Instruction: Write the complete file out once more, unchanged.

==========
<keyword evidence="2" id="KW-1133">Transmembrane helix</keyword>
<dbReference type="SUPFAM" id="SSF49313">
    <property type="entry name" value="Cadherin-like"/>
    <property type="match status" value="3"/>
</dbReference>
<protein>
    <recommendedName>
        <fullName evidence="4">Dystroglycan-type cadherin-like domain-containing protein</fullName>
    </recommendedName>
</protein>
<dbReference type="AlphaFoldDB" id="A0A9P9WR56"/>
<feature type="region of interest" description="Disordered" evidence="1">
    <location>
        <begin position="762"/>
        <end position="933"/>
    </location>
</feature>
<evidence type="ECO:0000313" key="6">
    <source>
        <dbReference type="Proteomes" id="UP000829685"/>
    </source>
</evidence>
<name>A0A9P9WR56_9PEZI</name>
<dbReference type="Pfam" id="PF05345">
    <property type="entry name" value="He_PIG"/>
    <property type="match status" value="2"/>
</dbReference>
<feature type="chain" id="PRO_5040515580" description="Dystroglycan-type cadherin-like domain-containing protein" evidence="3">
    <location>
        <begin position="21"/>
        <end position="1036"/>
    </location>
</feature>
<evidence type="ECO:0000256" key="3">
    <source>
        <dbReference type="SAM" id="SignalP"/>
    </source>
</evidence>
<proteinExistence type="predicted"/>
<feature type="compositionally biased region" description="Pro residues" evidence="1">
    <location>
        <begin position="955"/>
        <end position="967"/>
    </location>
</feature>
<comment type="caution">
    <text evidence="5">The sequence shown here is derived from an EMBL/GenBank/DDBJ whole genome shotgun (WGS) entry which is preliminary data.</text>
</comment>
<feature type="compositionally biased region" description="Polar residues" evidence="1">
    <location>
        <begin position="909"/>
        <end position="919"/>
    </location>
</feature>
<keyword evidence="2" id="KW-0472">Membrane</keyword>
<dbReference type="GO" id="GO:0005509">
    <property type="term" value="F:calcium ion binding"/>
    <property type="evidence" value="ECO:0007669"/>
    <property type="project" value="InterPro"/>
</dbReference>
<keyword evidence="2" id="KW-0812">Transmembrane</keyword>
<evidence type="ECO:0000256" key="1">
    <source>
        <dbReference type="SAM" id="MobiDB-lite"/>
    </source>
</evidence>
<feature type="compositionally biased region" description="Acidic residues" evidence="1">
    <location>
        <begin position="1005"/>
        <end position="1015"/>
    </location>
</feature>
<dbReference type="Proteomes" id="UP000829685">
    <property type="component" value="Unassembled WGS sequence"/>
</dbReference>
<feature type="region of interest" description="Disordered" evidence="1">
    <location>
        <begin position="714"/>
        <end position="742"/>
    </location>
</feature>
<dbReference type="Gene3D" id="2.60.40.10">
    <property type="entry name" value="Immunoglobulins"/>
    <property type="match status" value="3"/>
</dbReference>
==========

<keyword evidence="2" id="KW-1133">Transmembrane helix</keyword>
<dbReference type="SUPFAM" id="SSF49313">
    <property type="entry name" value="Cadherin-like"/>
    <property type="match status" value="3"/>
</dbReference>
<protein>
    <recommendedName>
        <fullName evidence="4">Dystroglycan-type cadherin-like domain-containing protein</fullName>
    </recommendedName>
</protein>
<dbReference type="AlphaFoldDB" id="A0A9P9WR56"/>
<feature type="region of interest" description="Disordered" evidence="1">
    <location>
        <begin position="762"/>
        <end position="933"/>
    </location>
</feature>
<evidence type="ECO:0000313" key="6">
    <source>
        <dbReference type="Proteomes" id="UP000829685"/>
    </source>
</evidence>
<name>A0A9P9WR56_9PEZI</name>
<dbReference type="Pfam" id="PF05345">
    <property type="entry name" value="He_PIG"/>
    <property type="match status" value="2"/>
</dbReference>
<feature type="chain" id="PRO_5040515580" description="Dystroglycan-type cadherin-like domain-containing protein" evidence="3">
    <location>
        <begin position="21"/>
        <end position="1036"/>
    </location>
</feature>
<evidence type="ECO:0000256" key="3">
    <source>
        <dbReference type="SAM" id="SignalP"/>
    </source>
</evidence>
<proteinExistence type="predicted"/>
<feature type="compositionally biased region" description="Pro residues" evidence="1">
    <location>
        <begin position="955"/>
        <end position="967"/>
    </location>
</feature>
<comment type="caution">
    <text evidence="5">The sequence shown here is derived from an EMBL/GenBank/DDBJ whole genome shotgun (WGS) entry which is preliminary data.</text>
</comment>
<feature type="compositionally biased region" description="Polar residues" evidence="1">
    <location>
        <begin position="909"/>
        <end position="919"/>
    </location>
</feature>
<keyword evidence="2" id="KW-0472">Membrane</keyword>
<dbReference type="GO" id="GO:0005509">
    <property type="term" value="F:calcium ion binding"/>
    <property type="evidence" value="ECO:0007669"/>
    <property type="project" value="InterPro"/>
</dbReference>
<keyword evidence="2" id="KW-0812">Transmembrane</keyword>
<evidence type="ECO:0000256" key="1">
    <source>
        <dbReference type="SAM" id="MobiDB-lite"/>
    </source>
</evidence>
<feature type="compositionally biased region" description="Acidic residues" evidence="1">
    <location>
        <begin position="1005"/>
        <end position="1015"/>
    </location>
</feature>
<dbReference type="Proteomes" id="UP000829685">
    <property type="component" value="Unassembled WGS sequence"/>
</dbReference>
<feature type="region of interest" description="Disordered" evidence="1">
    <location>
        <begin position="714"/>
        <end position="742"/>
    </location>
</feature>
<dbReference type="Gene3D" id="2.60.40.10">
    <property type="entry name" value="Immunoglobulins"/>
    <property type="match status" value="3"/>
</dbReference>